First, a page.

Business professor and author of several management books Oren Harari is attributed with saying the electric light did not come from the continuous improvement of candles. Education in the developing world needs to follow similar principles. Disruptive technologies that are mobile and in the cloud are helping to make this possible.
I have seen how my knowledge and experience are more valuable in a rural village in India than the money I could donate. This skills transfer is surprisingly easy to do with a little commitment, new technologies and some organization. Things that were impossible a few years ago are now ordinary.
Last year, my colleague Alok Singh discussed during World Bank’s ITS Connect Day how he, his family and others are providing high-quality education free of charge to almost 600 students in rural India. Having traveled to over 20 countries to conduct ITS training, I had the opportunity to visit numerous projects. However, I had never really spent any time in one place working or living with those who lived there. Inspired by Alok’s presentation and blog on using disruptive technologies to solve multi-faceted poverty challenges in rural India, I spoke to him about my experience as a teacher when I was conducting learning sessions for the Boy Scouts of America.
Soon, an opportunity presented itself which allowed me to visit S.P. Singh School in Dalippur, Bihar. I seized it immediately, thinking perhaps I could make a small difference in the lives of the students that money could not. I arrived in Patna, Bihar, on a late Thursday afternoon, and after getting stuck in the worst traffic jam I have ever been in—including driving through a rice paddy—we arrived at the school around midnight.
The next morning, I had a glimpse of where the children who studied in this school came from—just outside the school there was trash, waste and of course, foul odors. But the school itself was an oasis for the children. A private school that not only provided a free education, while all others charged, but one that was neat, clean and provided a safe learning environment.
Alok and I taught almost every day. Alok taught math and computers, while I taught English.For example, to encourage the children to practice speaking in English, Alok and I held open conversation sessions with the whole school. These sessions not only gave the students a chance to hear and repeat conversational English, but we also worked on their pronunciation. These sessions were not scripted, hence the “thinking on your feet.”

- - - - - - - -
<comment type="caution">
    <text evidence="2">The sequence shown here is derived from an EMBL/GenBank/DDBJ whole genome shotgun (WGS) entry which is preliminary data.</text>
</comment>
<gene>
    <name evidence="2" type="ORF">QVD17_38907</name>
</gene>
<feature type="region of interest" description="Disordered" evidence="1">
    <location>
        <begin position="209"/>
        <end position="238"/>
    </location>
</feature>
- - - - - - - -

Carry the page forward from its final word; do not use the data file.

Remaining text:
We trained the school teachers informally. We did not sit them down but had them watch what we did, such as wearing funny hats to entertain the kids, giving out GOTCHA Awards (a piece of candy for doing a good deed – Alok’s idea) or simply having the students get up and do something to make learning fun.
We partnered with a local technical school to create a technical skills certificate program for local villagers. The idea was to leverage the existing infrastructure to provide: (1) income to the school; (2) local villagers the ability to earn a computer certificate; and, (3) local technical support for the school, so they could potentially fix hardware and software issues. Even now we use Skype and/or Facetime every two weeks in the evening to conduct conversational English sessions with Grade 9 students.
This year, we partnered with the World Bank’s Education Global Practice for a “classroom in a box” concept that uses mobile devices, cellular broadband, portable projectors and solar panel charger/battery to bring education to the most vulnerable. We discussed this modern innovation at this year’s ITS Connect Day along with other working ideas in a rural environment. With a great deal of determination, this development project has created an innovative and agile ecosystem, which uses agribusiness and technology to fund education and healthcare at the village.
And using disruptive technologies can change the way education is delivered by anyone in the developing world.